With the Republican and Democratic National Conventions fast approaching, we would like to nominate some healthcare technology candidates with impressive platforms. Top vote-getters on this week’s HIT List include mobile apps, image-enabled EHRs and innovative IoT devices.
- Zero in on readmissions. Developers are hopeful a new mobile app could save the healthcare industry billions of dollars by mining historical records to better predict hospital readmissions. Recognizing that miscommunications contribute to 25% of preventable readmissions, the Post Discharge Treatment and Readmissions Predictor (PdtRp) app also enables patients to view their own readmissions reports and communicate directly with their providers. Health payers can use the tool, too, further helping to keep readmissions in check.
- Interoperability myth debunked. If you’re convinced that healthcare lags far behind other industries in operability, Micky Tripathi, PhD, invites you to think otherwise. In his keynote speech at the recent iHT2 Boston Health Summit, he pointed out that interoperability problems are rampant everywhere (consider syncing issues with Google Calendar and Microsoft Outlook, for one) and that serious progress has been made connecting separate health information exchange networks. He believes FHIR will accelerate the momentum — once a vendor-neutral app environment is created.
- A taste of IoT innovation. You’re probably already familiar with IoT technology such as fitness monitors and infusion pumps. But there are plenty of other innovative devices on the horizon, driving predictions that the global IoT healthcare market will reach nearly $410 billion by 2022. These include an asthma inhaler with an integrated GPS sensor to record time and location of use, contact lenses that measure blood sugar levels through tears, and monitors that track medication use and alert patients when to take medication. As always, the challenge is to ensure sufficient security and privacy.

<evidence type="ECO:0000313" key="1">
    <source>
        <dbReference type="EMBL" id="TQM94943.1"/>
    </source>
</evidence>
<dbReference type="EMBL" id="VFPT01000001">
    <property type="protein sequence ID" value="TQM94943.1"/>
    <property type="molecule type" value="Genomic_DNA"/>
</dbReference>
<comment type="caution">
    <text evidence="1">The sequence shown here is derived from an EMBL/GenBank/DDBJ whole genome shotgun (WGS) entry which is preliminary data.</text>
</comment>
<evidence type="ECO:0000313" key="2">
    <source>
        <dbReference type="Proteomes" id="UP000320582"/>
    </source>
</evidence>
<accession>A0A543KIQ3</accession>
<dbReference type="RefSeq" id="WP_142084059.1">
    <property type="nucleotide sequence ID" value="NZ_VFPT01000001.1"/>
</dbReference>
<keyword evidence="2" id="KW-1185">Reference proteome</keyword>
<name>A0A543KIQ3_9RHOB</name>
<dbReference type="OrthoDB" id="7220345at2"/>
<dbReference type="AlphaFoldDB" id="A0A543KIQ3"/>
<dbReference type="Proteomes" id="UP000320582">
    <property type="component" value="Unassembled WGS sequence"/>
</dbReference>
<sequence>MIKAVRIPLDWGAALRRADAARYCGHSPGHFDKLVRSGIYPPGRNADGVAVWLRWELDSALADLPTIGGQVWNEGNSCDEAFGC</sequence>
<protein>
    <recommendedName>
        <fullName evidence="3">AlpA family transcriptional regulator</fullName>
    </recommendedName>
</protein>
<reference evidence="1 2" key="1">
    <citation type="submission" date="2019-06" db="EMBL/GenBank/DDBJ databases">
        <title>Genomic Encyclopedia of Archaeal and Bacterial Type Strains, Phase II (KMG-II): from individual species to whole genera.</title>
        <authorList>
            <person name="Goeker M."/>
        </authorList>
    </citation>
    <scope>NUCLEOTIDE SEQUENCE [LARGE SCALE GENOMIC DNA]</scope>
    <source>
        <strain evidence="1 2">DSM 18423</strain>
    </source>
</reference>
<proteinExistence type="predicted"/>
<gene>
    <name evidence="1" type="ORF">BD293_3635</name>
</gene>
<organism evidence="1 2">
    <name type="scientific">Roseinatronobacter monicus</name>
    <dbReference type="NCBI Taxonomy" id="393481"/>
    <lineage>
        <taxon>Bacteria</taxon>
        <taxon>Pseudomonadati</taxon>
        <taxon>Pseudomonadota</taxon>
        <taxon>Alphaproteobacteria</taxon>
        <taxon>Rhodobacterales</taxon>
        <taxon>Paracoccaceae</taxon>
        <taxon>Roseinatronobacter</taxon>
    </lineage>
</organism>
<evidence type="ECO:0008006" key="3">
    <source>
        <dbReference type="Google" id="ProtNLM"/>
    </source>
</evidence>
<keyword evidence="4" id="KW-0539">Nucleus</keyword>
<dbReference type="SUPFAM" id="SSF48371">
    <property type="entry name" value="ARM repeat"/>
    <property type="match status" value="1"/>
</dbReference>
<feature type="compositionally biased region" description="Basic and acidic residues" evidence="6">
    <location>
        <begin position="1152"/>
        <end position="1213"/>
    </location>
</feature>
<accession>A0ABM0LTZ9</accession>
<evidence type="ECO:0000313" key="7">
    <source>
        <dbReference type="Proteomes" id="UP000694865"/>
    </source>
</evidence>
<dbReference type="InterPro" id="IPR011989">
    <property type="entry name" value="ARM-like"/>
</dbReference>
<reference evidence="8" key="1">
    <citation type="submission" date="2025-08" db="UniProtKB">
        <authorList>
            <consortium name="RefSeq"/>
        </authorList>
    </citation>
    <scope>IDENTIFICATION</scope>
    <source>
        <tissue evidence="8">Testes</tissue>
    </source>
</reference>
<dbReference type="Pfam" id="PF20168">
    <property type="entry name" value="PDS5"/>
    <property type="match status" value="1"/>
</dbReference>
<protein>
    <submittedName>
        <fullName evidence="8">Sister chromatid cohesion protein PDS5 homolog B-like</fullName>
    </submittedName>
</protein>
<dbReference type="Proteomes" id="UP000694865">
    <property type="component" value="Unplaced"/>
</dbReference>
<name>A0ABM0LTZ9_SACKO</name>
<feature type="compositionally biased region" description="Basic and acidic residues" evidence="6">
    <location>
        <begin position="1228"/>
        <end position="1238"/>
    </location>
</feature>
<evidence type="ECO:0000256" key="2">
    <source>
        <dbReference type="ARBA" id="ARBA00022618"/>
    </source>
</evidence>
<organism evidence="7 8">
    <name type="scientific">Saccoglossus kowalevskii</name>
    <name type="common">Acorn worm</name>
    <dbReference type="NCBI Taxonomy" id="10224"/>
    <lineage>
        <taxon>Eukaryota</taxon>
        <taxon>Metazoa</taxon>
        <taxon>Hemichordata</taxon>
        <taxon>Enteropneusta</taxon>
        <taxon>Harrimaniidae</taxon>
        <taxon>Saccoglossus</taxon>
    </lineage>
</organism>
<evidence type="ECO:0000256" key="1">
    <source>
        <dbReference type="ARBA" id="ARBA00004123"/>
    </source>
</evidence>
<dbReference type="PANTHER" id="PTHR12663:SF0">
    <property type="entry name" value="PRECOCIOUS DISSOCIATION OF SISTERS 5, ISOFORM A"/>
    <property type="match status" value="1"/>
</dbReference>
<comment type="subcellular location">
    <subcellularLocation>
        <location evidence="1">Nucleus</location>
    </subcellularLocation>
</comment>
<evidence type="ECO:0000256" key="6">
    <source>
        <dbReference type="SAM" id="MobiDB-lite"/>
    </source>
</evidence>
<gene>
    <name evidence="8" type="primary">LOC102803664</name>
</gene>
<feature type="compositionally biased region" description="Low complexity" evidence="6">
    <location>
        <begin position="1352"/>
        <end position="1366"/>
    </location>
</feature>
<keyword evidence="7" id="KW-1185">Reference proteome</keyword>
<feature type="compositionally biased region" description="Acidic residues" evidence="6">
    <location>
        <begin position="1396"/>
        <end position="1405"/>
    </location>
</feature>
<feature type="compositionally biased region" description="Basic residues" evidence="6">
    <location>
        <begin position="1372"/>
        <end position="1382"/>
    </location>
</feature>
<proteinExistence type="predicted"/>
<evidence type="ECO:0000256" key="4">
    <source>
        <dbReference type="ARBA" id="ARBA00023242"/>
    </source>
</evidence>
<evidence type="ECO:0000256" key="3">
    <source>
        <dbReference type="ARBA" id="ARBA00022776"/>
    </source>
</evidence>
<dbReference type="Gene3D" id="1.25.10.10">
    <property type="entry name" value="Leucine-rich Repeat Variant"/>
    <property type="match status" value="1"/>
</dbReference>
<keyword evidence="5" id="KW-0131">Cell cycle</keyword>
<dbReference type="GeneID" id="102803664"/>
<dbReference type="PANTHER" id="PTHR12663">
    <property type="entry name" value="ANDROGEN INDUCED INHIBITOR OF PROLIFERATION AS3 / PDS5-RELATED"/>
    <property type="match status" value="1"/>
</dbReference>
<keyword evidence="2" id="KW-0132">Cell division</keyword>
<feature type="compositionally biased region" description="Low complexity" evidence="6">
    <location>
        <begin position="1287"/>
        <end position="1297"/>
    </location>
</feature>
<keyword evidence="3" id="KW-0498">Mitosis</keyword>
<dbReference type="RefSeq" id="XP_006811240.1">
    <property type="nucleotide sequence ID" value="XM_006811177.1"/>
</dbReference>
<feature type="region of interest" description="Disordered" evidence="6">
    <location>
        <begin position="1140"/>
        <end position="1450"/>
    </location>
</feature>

- Seeing is believing. Medical images are projected to consume nearly one-third of the world’s IT storage space and could soon account for 10% of all U.S. healthcare costs. Meanwhile, demand for streamlined image sharing is rising, with 67% of providers citing it as a critical priority. Nearly 70% believe cloud networks offer the best way to facilitate sharing and image-enabled EHRs. Seamless access sure sounds like a positive for patients and providers.
- Finding shared value. Healthcare is among the industries likely to benefit from growing acceptance of personal data sharing, predicts a new Facebook report. The research suggests that the value of personal information will grow with greater consumer engagement, improved compliance and accountability processes, and policies that minimize privacy concerns. Bottom line, the key to success is promoting confidence among consumers that sharing data delivers tangible benefits.